PEARL. Stylized Madness of the GREAT Mia Goth [REVIEW]
The specific period of the year is in full swing, during which even the most skeptically inclined horror moviegoers treat themselves to suspenseful sessions. However, many productions disappoint right from the concept level as they offer nothing new. And here comes such an exceptional production as Pearl. If you’re in search of something fresh within the heavily exploited slasher genre, you really must make a stop at a Texan farm in 1918. Heck! If you belong to the mentioned group of seekers and have heard any rumors about Ti West’s film, you can be sure that it’s even better than you expect. The prequel to X is even better than the first part, which was stylized as conscious B-movie cinema. The challenge here was greater, and it turned out splendidly.
The story’s starting point is theoretically extremely clichéd – it’s the year 1918, the world is ravaged by the flu pandemic, and World War I is ongoing. Young Pearl’s husband has left for Europe to fight, leaving her trapped on her family farm in Texas. The time and place alone tell us a lot about the social issues and rules women faced in those years. As if that weren’t enough, Pearl’s father is ill, completely incapacitated, and her domineering mother keeps a close eye on her. And here begins the first layer of density. The collision of the main character’s desires with the stylization of 1950s films, the established social order, and initially well-hidden madness is the true essence of Ti West’s film. It’s a marriage of elements meant to surprise with their absolutely conscious approach to conventions, the schemes from which creators draw abundantly, while ironically corresponding with them. Besides the juicy slaughter in puddles of fake blood, Pearl surprisingly contains a lot of humor. Similarly, there are tragedies, dramas, and a strange play with a full range of viewers’ emotions. Truly a dense essence of nonconformity. And how creatively the film draws from well-known mechanisms! These have probably never been so strangely connected. West continually pushes viewers out of their comfort zone, disrupts the narrative, and serves scenes that emphasize the psychological aspect of the protagonist’s construction, often with no direct impact on the plot. The creators shamelessly play with viewers’ expectations, as seen in the scarecrow fear scene. Discomfort, surprise, leading down a blind alley – these are things I love.
One could describe this film with many superlatives. One of them stands out: the BRILLIANT Mia Goth. Perhaps no one in contemporary cinema screams like she does. I also don’t know if I’ve seen a role similar to her portrayal of Pearl. Absolutely amazing display of charisma, highlighted by full awareness of what is happening on the screen, an understanding of her own physicality, and complete immersion in the role. Goth performs incredible feats on every acting level – body language, voice, gaze, facial expressions. The final shot, accompanied by end credits, is a masterpiece in her performance. I’m not afraid to use such big words. It stays in your head, doesn’t let you pass by indifferently. Although the charismatic young actress dominates the screen, the overall film is very well complemented by the supporting cast – Tandi Wright as the mother and David Corenswet (yes, the one who will soon don Superman’s cape) as the cinematographer are very well-written, brilliantly played characters.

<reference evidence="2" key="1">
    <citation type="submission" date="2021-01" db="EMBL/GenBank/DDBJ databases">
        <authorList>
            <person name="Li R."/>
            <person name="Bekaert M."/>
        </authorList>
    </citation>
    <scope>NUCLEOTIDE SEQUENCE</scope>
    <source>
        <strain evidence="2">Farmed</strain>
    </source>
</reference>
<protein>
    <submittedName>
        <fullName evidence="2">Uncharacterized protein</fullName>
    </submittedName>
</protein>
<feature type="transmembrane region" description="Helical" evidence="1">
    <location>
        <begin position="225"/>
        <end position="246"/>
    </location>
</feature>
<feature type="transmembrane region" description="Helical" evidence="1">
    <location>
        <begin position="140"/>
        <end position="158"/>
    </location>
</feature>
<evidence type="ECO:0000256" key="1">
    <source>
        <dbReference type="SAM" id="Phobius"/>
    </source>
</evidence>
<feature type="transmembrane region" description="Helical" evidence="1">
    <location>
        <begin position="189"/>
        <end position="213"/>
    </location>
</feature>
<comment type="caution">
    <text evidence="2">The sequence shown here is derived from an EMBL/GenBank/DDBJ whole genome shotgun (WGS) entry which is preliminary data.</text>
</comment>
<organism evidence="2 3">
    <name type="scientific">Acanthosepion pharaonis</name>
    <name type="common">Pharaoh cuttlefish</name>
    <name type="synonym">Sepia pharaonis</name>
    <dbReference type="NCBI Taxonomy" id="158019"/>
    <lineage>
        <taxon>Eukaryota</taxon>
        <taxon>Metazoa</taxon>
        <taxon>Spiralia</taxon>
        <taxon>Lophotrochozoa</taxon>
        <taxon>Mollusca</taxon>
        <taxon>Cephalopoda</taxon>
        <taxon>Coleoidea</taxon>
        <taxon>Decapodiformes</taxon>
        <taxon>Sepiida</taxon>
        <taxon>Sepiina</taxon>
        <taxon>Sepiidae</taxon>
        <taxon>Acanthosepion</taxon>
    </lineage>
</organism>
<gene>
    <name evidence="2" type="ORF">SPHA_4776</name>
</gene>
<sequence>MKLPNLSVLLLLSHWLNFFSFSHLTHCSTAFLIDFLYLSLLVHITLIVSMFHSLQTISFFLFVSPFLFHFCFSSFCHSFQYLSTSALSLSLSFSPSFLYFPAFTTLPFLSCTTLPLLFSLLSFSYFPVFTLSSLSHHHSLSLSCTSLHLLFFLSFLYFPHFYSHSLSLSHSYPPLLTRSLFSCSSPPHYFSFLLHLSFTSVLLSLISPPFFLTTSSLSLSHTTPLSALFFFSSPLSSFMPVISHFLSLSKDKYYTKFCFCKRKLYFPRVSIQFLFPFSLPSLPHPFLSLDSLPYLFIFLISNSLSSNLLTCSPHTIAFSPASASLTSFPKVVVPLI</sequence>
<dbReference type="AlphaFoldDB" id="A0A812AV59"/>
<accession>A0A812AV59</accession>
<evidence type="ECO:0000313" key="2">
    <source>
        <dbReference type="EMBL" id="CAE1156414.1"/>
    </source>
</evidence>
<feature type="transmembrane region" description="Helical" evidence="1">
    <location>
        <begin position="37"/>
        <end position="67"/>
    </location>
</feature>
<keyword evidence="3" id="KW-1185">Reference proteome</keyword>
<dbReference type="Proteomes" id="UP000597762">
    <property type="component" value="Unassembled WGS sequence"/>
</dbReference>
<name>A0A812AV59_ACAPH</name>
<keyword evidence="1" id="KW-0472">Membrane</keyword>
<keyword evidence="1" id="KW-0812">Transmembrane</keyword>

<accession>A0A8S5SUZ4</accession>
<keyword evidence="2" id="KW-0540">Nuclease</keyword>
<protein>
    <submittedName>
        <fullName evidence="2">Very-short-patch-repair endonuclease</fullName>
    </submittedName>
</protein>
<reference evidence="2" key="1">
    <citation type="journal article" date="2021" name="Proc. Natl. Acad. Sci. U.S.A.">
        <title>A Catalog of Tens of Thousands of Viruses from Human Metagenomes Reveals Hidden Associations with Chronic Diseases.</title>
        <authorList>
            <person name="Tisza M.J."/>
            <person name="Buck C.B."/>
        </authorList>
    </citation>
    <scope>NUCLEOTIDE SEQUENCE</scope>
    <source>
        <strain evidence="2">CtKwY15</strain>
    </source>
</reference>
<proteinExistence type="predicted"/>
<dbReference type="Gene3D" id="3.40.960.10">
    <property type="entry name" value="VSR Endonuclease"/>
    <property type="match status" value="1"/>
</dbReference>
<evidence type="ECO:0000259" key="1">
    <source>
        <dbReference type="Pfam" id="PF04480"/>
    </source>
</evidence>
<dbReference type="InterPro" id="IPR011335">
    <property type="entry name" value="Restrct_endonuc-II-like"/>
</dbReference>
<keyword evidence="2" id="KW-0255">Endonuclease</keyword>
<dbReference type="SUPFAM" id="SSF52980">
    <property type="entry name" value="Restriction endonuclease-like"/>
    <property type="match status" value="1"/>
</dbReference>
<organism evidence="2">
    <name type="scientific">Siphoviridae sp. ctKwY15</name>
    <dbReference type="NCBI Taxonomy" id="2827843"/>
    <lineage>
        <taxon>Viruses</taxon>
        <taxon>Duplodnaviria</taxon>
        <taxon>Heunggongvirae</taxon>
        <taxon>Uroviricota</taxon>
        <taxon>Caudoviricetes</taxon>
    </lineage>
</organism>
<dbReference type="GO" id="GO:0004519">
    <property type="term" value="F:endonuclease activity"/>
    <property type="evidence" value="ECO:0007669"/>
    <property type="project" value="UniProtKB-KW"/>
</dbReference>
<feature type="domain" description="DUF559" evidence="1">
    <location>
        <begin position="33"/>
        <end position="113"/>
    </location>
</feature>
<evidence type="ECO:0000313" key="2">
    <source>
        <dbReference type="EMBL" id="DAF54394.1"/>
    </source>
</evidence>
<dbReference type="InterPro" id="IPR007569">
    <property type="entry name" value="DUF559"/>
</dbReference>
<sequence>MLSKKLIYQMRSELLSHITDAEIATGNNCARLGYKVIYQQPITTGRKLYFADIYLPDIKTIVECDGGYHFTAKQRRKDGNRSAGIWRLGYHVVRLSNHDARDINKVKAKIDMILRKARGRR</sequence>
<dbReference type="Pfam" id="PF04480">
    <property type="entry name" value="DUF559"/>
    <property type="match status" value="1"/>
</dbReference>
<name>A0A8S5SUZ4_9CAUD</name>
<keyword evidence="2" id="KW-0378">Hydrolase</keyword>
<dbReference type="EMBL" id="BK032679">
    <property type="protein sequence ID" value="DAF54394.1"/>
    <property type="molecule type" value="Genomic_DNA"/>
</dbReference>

A few more words are owed to the incredible audiovisual layer of Pearl. The convention where everything is dressed in costumes reminiscent of the Golden Age of Hollywood intrigues from the beginning because certain tensions can be felt. This peculiar play with convention, colors, and frames seemingly taken from 1950s films is not just empty decoration but a conscious correspondence with a bygone world. This, in turn, somehow connects in an amazing way with the present because beneath the layers of brutality, madness, screams of fury, and despair, another great scream resounds in Pearl – the need to decide on one’s own identity, the possibility of choice, and following one’s desires. Therefore, the main character is Dorothy, dreaming of emancipation, for whom Kansas is a prison and nightmare, and her dream becomes an escape to the rabbit hole. This path, quite ironically, must be cleared with an axe and pitchforks. And it’s done in the most surprising way in the world.
Have you grown tired of clichéd, mass-produced slashers and are you looking for something exceptional and self-aware? Then watch Pearl. It’s a dense, INCREDIBLY stylized, and brilliantly acted work by Ti West, which leaps above X in class. Really, not many productions have left such a strong impression on me lately as this film.